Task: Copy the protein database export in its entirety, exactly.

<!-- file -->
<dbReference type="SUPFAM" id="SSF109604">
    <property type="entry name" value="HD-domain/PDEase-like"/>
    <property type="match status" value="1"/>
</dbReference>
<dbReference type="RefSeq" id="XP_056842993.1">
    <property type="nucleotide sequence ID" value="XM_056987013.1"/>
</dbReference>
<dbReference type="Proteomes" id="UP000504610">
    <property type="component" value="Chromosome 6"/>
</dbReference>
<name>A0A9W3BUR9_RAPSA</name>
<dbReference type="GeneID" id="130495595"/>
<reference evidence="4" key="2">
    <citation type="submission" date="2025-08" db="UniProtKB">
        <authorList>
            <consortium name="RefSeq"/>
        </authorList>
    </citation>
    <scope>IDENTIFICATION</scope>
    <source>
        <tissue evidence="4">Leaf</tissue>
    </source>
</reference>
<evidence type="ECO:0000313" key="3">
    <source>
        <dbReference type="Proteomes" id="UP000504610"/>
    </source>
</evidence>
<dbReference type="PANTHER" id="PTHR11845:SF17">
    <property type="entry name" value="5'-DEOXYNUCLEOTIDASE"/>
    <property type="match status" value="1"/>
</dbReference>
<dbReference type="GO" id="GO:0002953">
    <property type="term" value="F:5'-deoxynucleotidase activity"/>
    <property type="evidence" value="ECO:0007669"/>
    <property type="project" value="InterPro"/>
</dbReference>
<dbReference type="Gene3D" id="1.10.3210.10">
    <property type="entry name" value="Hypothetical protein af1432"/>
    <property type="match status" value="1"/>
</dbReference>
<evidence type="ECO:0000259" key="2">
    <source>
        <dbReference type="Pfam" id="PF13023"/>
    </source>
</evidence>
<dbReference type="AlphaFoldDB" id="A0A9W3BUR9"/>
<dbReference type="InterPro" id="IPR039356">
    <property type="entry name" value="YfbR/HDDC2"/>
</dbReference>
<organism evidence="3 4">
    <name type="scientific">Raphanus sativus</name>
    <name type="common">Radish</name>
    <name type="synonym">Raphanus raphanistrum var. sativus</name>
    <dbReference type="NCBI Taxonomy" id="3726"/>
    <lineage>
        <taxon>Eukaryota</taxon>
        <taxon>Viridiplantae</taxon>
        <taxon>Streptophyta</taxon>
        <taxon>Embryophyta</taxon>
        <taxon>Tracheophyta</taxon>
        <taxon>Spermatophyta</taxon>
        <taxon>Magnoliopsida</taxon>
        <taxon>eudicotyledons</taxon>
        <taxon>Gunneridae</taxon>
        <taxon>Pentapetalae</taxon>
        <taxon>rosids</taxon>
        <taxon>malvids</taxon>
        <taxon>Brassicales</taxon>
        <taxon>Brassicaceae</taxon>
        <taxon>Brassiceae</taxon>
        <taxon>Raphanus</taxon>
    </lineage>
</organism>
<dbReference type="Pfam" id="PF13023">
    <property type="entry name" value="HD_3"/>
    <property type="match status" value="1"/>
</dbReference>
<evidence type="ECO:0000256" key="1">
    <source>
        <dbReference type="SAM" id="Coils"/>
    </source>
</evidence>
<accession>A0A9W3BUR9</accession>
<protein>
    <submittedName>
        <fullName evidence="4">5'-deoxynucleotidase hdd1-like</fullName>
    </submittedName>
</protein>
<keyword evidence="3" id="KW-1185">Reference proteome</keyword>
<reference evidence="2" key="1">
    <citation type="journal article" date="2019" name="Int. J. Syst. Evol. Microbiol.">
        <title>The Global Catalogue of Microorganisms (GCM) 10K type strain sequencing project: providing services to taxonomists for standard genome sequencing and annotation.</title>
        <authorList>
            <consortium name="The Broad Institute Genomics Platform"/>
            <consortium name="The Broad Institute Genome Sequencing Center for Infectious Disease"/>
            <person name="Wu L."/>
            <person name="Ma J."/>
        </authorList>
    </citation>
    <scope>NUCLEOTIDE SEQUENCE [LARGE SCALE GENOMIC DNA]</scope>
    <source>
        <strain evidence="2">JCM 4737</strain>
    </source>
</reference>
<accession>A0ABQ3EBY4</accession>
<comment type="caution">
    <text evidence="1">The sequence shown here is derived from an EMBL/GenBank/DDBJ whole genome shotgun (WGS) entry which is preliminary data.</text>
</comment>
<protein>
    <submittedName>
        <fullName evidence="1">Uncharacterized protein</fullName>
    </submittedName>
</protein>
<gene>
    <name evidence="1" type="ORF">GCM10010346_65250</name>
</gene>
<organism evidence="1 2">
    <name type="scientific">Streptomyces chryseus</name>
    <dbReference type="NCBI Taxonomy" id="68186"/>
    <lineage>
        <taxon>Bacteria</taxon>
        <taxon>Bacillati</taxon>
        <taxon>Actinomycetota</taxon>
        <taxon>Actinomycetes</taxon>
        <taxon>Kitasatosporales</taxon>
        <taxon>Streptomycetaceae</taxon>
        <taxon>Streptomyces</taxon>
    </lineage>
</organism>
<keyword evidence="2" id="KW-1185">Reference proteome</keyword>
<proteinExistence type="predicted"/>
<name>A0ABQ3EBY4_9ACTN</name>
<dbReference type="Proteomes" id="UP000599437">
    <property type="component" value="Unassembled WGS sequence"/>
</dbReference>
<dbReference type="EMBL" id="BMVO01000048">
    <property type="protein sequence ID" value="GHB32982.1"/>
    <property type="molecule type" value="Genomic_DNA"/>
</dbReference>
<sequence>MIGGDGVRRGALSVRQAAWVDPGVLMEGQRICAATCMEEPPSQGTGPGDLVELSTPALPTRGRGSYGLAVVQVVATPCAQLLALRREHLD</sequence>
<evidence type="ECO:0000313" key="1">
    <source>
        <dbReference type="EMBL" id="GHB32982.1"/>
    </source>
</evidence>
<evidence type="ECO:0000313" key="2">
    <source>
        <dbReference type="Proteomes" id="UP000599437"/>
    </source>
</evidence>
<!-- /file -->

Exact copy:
<dbReference type="SUPFAM" id="SSF109604">
    <property type="entry name" value="HD-domain/PDEase-like"/>
    <property type="match status" value="1"/>
</dbReference>
<dbReference type="RefSeq" id="XP_056842993.1">
    <property type="nucleotide sequence ID" value="XM_056987013.1"/>
</dbReference>
<dbReference type="Proteomes" id="UP000504610">
    <property type="component" value="Chromosome 6"/>
</dbReference>
<name>A0A9W3BUR9_RAPSA</name>
<dbReference type="GeneID" id="130495595"/>
<reference evidence="4" key="2">
    <citation type="submission" date="2025-08" db="UniProtKB">
        <authorList>
            <consortium name="RefSeq"/>
        </authorList>
    </citation>
    <scope>IDENTIFICATION</scope>
    <source>
        <tissue evidence="4">Leaf</tissue>
    </source>
</reference>
<evidence type="ECO:0000313" key="3">
    <source>
        <dbReference type="Proteomes" id="UP000504610"/>
    </source>
</evidence>
<dbReference type="PANTHER" id="PTHR11845:SF17">
    <property type="entry name" value="5'-DEOXYNUCLEOTIDASE"/>
    <property type="match status" value="1"/>
</dbReference>
<dbReference type="GO" id="GO:0002953">
    <property type="term" value="F:5'-deoxynucleotidase activity"/>
    <property type="evidence" value="ECO:0007669"/>
    <property type="project" value="InterPro"/>
</dbReference>
<dbReference type="Gene3D" id="1.10.3210.10">
    <property type="entry name" value="Hypothetical protein af1432"/>
    <property type="match status" value="1"/>
</dbReference>
<evidence type="ECO:0000259" key="2">
    <source>
        <dbReference type="Pfam" id="PF13023"/>
    </source>
</evidence>
<dbReference type="AlphaFoldDB" id="A0A9W3BUR9"/>
<dbReference type="InterPro" id="IPR039356">
    <property type="entry name" value="YfbR/HDDC2"/>
</dbReference>
<organism evidence="3 4">
    <name type="scientific">Raphanus sativus</name>
    <name type="common">Radish</name>
    <name type="synonym">Raphanus raphanistrum var. sativus</name>
    <dbReference type="NCBI Taxonomy" id="3726"/>
    <lineage>
        <taxon>Eukaryota</taxon>
        <taxon>Viridiplantae</taxon>
        <taxon>Streptophyta</taxon>
        <taxon>Embryophyta</taxon>
        <taxon>Tracheophyta</taxon>
        <taxon>Spermatophyta</taxon>
        <taxon>Magnoliopsida</taxon>
        <taxon>eudicotyledons</taxon>
        <taxon>Gunneridae</taxon>
        <taxon>Pentapetalae</taxon>
        <taxon>rosids</taxon>
        <taxon>malvids</taxon>
        <taxon>Brassicales</taxon>
        <taxon>Brassicaceae</taxon>
        <taxon>Brassiceae</taxon>
        <taxon>Raphanus</taxon>
    </lineage>
</organism>
<dbReference type="Pfam" id="PF13023">
    <property type="entry name" value="HD_3"/>
    <property type="match status" value="1"/>
</dbReference>
<evidence type="ECO:0000256" key="1">
    <source>
        <dbReference type="SAM" id="Coils"/>
    </source>
</evidence>
<accession>A0A9W3BUR9</accession>
<protein>
    <submittedName>
        <fullName evidence="4">5'-deoxynucleotidase hdd1-like</fullName>
    </submittedName>
</protein>
<keyword evidence="3" id="KW-1185">Reference proteome</keyword>
<reference evidence="2" key="1">
    <citation type="journal article" date="2019" name="Int. J. Syst. Evol. Microbiol.">
        <title>The Global Catalogue of Microorganisms (GCM) 10K type strain sequencing project: providing services to taxonomists for standard genome sequencing and annotation.</title>
        <authorList>
            <consortium name="The Broad Institute Genomics Platform"/>
            <consortium name="The Broad Institute Genome Sequencing Center for Infectious Disease"/>
            <person name="Wu L."/>
            <person name="Ma J."/>
        </authorList>
    </citation>
    <scope>NUCLEOTIDE SEQUENCE [LARGE SCALE GENOMIC DNA]</scope>
    <source>
        <strain evidence="2">JCM 4737</strain>
    </source>
</reference>
<accession>A0ABQ3EBY4</accession>
<comment type="caution">
    <text evidence="1">The sequence shown here is derived from an EMBL/GenBank/DDBJ whole genome shotgun (WGS) entry which is preliminary data.</text>
</comment>
<protein>
    <submittedName>
        <fullName evidence="1">Uncharacterized protein</fullName>
    </submittedName>
</protein>
<gene>
    <name evidence="1" type="ORF">GCM10010346_65250</name>
</gene>
<organism evidence="1 2">
    <name type="scientific">Streptomyces chryseus</name>
    <dbReference type="NCBI Taxonomy" id="68186"/>
    <lineage>
        <taxon>Bacteria</taxon>
        <taxon>Bacillati</taxon>
        <taxon>Actinomycetota</taxon>
        <taxon>Actinomycetes</taxon>
        <taxon>Kitasatosporales</taxon>
        <taxon>Streptomycetaceae</taxon>
        <taxon>Streptomyces</taxon>
    </lineage>
</organism>
<keyword evidence="2" id="KW-1185">Reference proteome</keyword>
<proteinExistence type="predicted"/>
<name>A0ABQ3EBY4_9ACTN</name>
<dbReference type="Proteomes" id="UP000599437">
    <property type="component" value="Unassembled WGS sequence"/>
</dbReference>
<dbReference type="EMBL" id="BMVO01000048">
    <property type="protein sequence ID" value="GHB32982.1"/>
    <property type="molecule type" value="Genomic_DNA"/>
</dbReference>
<sequence>MIGGDGVRRGALSVRQAAWVDPGVLMEGQRICAATCMEEPPSQGTGPGDLVELSTPALPTRGRGSYGLAVVQVVATPCAQLLALRREHLD</sequence>
<evidence type="ECO:0000313" key="1">
    <source>
        <dbReference type="EMBL" id="GHB32982.1"/>
    </source>
</evidence>
<evidence type="ECO:0000313" key="2">
    <source>
        <dbReference type="Proteomes" id="UP000599437"/>
    </source>
</evidence>